I have always had an immense amount of respect for women who carry themselves with confidence. That obvious, I’m damn good, confidence.
I have always wanted to have that love, that confidence, that ability to know I’m beautiful. To carry myself in that way. But I haven’t. I’m not sure I’ve ever experienced what that feels like quite honestly.
You see, it started when I was a ballet dancer and I was surrounded by women smaller, with better figures, whom were landing the roles I wanted so badly. Even though it seemed like I was the once constantly practicing, consistently in the studio. They did not get breasts at an early age that caused their instructor to say, “You’re getting fat, duct tape them down!” Yes, I was told I’m fat quite often. I was often “let go” of roles because of this. I often was told the reason I was not fit for it was because I have boobs.
I was constantly trying to be skinnier. I’d practice 2 more hours after the actual class was over. I’d practice on weekends. I was duct taping things down, I was wearing super tight undergarments to keep my “rolls” from being visible. I was binge eating, then throwing up, then regretting it when I would constantly get sick. Sounds like so much fun, right?!
You see, I loved food. I always have. I’ve always enjoyed cooking. I love spending time in the kitchen, I love experimenting with different spices and ways to use vegetables or ingredients. But I wouldn’t eat it. I’d try it, then find ways to “starve it off” or “rid of it” quickly. I used to cook to watch others enjoy what I was making. I couldn’t have it, or I’d have to rid of it because it would make me fat.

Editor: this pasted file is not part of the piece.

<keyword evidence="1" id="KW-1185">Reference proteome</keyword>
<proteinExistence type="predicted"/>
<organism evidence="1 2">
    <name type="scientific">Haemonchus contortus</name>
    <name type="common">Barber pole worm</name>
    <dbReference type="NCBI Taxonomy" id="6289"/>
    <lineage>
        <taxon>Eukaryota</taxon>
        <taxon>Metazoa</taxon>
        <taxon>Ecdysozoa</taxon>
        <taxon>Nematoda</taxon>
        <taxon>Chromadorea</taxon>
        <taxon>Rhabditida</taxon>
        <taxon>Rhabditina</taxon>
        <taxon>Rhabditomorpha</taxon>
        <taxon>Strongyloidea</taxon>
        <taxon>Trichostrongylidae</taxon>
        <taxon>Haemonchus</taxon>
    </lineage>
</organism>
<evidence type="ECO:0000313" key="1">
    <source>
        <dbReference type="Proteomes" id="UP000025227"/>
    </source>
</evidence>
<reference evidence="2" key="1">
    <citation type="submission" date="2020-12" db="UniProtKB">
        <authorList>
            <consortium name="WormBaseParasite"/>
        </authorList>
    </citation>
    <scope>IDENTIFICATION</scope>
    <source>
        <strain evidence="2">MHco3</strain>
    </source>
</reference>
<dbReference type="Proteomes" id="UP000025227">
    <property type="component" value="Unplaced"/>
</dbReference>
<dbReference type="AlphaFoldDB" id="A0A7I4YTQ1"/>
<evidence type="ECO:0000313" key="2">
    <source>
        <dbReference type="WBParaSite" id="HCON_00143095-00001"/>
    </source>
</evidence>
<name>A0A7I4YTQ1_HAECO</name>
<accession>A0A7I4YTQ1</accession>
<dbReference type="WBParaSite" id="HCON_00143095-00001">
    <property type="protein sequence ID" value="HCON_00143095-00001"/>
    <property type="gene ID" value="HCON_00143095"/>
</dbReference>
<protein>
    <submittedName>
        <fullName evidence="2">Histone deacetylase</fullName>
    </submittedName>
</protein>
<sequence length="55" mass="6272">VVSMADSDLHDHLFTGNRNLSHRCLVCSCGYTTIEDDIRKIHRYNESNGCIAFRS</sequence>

I was constantly thinking I’m fat. I was constantly thinking I’m ugly. I needed to lose more weight, I needed to be told I was skinny or little. I loved the comment, “you’re so tiny!” It made me feel complete. I NEVER felt like it was enough.
But, thank God, I’ve been able to see things through a clearer vision when I got into the healthcare field. I was able to re-assess and redirect my thoughts towards myself, the way I ate. I now am able to live life with enjoying foods.
You know what makes me feel complete now? Eating good, whole food. Cooking my food. Loving my body. Understanding that it is okay to have a few rolls, it makes me real. It makes me relatable. I’m not perfect. I will always think I can look thinner, be thinner, eat less, do more. But I’m living my life the way I want to, and I’m happy with that.
I’m hoping my “opening up” has become helpful for you to realize it’s okay to be real. It’s okay to love your body and also love food. It’s okay to have a past relationship that did not benefit you. You haven’t run out of time. So keep moving forward!